- Calvin Peete, professional golfer
- Rick Rhoden, professional athlete
- Fred Rogers, television personality, Mr. Rogers' Neighborhood
- Theodore Roosevelt, Jr., general and winner of the Medal of Honor
- Michael Russell, professional tennis player
- Vijay Singh, professional golfer
- Nancy Soderberg, foreign policy strategist
- Tim Tebow, professional football & baseball player
- Bill Terry, baseball Hall of Fame member
- G. Kennedy Thompson, former Wachovia CEO
- Bobby Thomson, professional baseball player, star of the "Shot Heard 'Round the World"
- MaliVai Washington, professional tennis player
- Bobby Weed, golf course designer
- Bob Wenzel, college basketball coach and broadcaster
- Rick Wilkins, professional baseball player
- Betty Williams, Nobel Peace Prize winner
- Jacksonville Beaches
- St. Johns County, Florida
- Greater Jacksonville
- National Register of Historic Places listings in St. Johns County, Florida
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- "U.S. Census Bureau: St. Johns County is the richest in Florida". Jacksonville.com. Retrieved July 31, 2017.
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- Boykin, Patricia Sarah Stehlin (1998). Ponte Vedra Beach: How It Got The Name and The Driving Force Behind the Development of Jacksonville Beach 1929-1934.
- Cox, Roger. "Tennis Resorts Online: link to Ponte Vedra Inn & Club". Tennisresortsonline.com. Retrieved July 31, 2017.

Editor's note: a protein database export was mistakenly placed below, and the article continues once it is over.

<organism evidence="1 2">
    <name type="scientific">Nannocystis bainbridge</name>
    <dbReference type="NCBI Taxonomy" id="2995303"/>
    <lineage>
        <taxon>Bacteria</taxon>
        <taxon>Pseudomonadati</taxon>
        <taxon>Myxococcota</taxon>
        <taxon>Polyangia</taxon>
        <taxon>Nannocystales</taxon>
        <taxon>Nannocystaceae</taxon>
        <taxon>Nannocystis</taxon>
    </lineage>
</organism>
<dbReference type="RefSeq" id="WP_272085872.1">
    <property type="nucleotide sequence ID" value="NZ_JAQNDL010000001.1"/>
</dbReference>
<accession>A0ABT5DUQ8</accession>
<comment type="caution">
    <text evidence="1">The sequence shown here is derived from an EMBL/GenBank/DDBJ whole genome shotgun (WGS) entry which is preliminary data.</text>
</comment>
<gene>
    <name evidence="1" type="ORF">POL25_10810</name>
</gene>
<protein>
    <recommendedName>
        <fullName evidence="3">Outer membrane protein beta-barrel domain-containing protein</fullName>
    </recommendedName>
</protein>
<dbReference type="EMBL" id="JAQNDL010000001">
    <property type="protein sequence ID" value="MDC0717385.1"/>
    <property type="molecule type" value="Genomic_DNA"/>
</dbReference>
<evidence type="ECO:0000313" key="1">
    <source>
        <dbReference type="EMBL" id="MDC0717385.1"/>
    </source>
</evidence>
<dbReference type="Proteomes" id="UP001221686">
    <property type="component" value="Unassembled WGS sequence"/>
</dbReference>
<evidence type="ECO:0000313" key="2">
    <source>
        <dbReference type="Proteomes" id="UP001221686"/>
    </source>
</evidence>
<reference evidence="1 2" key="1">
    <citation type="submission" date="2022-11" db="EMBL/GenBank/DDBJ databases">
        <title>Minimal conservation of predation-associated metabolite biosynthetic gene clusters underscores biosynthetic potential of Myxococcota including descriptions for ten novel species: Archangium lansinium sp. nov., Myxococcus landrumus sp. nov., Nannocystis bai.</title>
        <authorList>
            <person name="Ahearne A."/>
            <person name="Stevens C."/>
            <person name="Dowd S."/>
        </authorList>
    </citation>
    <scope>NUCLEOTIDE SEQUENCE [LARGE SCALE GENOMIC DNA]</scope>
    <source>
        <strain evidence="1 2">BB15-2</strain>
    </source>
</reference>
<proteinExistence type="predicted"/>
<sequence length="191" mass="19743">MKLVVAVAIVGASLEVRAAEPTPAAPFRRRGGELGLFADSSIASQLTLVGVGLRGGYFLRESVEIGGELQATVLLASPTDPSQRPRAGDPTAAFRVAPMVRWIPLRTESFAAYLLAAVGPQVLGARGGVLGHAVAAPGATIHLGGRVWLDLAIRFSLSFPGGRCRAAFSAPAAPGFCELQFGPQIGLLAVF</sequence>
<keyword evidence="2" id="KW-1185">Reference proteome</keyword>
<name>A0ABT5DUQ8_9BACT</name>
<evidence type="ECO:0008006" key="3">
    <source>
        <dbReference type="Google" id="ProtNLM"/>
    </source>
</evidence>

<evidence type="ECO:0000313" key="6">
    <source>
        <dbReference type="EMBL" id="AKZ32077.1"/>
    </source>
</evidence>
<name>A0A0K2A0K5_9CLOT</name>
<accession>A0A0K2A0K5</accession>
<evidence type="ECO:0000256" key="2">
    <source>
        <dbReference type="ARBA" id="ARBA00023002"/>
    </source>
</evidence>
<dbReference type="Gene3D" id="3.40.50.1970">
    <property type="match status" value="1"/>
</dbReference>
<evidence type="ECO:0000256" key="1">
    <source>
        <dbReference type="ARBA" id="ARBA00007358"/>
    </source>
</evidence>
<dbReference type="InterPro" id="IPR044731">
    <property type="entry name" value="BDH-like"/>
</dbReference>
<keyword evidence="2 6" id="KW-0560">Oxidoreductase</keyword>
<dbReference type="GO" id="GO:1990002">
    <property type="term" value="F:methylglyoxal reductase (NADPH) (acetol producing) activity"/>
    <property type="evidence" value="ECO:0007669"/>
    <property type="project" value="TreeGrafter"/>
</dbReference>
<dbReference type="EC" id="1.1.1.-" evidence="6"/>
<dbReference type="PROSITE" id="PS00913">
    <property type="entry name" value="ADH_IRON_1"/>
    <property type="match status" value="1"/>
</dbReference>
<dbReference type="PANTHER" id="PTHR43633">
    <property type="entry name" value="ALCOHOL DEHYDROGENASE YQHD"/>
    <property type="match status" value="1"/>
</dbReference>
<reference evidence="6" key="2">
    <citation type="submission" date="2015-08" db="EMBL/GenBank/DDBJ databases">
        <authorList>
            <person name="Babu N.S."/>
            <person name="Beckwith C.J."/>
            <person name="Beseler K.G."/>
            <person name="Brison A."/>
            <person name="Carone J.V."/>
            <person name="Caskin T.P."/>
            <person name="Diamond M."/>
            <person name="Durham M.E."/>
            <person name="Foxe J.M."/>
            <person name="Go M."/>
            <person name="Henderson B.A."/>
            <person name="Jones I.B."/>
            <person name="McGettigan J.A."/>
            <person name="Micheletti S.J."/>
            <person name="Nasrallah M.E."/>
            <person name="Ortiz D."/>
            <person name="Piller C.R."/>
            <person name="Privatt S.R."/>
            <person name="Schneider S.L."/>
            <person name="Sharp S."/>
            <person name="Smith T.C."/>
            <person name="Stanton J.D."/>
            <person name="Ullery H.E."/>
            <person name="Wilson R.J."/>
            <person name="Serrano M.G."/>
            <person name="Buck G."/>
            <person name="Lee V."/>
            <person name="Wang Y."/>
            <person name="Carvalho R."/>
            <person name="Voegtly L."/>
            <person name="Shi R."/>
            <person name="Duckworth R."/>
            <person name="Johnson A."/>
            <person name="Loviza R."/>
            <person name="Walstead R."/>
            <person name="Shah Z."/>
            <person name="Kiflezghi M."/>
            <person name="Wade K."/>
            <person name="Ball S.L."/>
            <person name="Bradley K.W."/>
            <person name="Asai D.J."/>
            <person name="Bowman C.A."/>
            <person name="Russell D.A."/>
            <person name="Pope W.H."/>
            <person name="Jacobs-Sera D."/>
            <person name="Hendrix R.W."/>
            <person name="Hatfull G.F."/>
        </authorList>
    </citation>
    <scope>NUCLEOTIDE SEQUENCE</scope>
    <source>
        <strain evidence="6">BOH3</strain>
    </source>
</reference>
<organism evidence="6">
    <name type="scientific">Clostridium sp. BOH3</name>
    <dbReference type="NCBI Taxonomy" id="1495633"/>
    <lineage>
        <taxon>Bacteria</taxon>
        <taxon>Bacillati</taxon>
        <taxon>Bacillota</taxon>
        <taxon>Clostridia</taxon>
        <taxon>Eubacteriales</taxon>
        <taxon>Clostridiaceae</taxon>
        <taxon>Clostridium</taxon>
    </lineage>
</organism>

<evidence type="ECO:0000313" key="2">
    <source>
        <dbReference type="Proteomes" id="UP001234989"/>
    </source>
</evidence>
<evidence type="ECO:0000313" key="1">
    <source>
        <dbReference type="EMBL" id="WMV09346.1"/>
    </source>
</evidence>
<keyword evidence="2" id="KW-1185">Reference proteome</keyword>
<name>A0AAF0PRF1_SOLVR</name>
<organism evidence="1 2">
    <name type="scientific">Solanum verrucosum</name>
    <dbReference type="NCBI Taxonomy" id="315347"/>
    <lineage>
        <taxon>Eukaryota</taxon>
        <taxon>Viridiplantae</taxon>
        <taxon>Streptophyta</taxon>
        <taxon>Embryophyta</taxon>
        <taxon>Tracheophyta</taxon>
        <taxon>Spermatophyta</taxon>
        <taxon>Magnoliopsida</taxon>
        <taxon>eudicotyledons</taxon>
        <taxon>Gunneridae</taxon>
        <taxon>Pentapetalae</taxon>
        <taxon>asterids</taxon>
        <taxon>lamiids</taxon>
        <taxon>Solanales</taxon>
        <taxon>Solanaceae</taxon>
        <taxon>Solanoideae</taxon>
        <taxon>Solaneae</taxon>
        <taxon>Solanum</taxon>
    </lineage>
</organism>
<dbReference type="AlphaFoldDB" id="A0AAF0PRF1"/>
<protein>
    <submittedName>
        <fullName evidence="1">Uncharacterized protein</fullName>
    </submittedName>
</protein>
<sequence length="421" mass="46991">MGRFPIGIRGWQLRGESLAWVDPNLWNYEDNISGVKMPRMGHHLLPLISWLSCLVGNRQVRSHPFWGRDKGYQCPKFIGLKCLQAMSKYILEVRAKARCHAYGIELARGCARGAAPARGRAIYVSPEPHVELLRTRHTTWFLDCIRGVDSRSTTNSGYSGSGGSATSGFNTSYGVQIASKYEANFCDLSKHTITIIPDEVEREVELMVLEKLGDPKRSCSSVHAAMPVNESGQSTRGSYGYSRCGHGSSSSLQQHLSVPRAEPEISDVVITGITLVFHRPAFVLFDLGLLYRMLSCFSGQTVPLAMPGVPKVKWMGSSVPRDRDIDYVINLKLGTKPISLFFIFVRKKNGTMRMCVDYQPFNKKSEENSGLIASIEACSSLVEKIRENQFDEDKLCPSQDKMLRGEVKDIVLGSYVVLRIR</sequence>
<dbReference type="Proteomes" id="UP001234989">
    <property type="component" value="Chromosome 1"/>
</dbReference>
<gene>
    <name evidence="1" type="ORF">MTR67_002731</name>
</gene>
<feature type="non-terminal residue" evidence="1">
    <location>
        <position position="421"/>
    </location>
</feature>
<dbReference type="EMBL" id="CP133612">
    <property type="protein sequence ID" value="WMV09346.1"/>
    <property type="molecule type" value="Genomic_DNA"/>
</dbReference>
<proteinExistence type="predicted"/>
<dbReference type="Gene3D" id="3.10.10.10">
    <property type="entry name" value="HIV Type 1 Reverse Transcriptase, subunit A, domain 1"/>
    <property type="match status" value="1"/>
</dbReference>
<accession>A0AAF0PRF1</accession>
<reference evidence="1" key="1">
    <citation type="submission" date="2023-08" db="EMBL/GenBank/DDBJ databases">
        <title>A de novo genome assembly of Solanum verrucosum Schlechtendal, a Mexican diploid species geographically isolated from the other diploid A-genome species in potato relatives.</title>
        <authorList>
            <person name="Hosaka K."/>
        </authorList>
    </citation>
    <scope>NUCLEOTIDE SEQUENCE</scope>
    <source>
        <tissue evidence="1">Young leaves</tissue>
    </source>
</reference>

- Fitzroy, Maggie: "When Ponte Vedra was just a rural beach" Archived August 12, 2011, at the Wayback Machine Florida Times-Union, May 31, 2007
- "The Type VIIC boat U-584 - German U-boats of WWII - uboat.net". uboat.net. Retrieved July 31, 2017.
- "FBI History, Famous Cases: George John Dasch and the Nazi Saboteurs". Fbi.gov. Retrieved July 31, 2017.
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- "Ponte Vedra, Florida (FL 32082) profile: population, maps, real estate, averages, homes, statistics, relocation, travel, jobs, hospitals, schools, crime, moving, houses, news, sex offenders". City-data.com. Retrieved April 11, 2017.
- "Florida Schools - Florida State School Ratings - Public and Private". Greatschools.org. Retrieved July 31, 2017.
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- Official website
- Geographic data related to Ponte Vedra Beach, Florida at OpenStreetMap
- U.S. Army Corps of Engineers, Jacksonville District. St. Johns County, Florida, South Ponte Vedra Beach, Vilano Beach, and Summer Haven Reaches. Coastal Storm Risk Management Project Final Integrated Feasibility Study and Environmental Assessment. March 2017.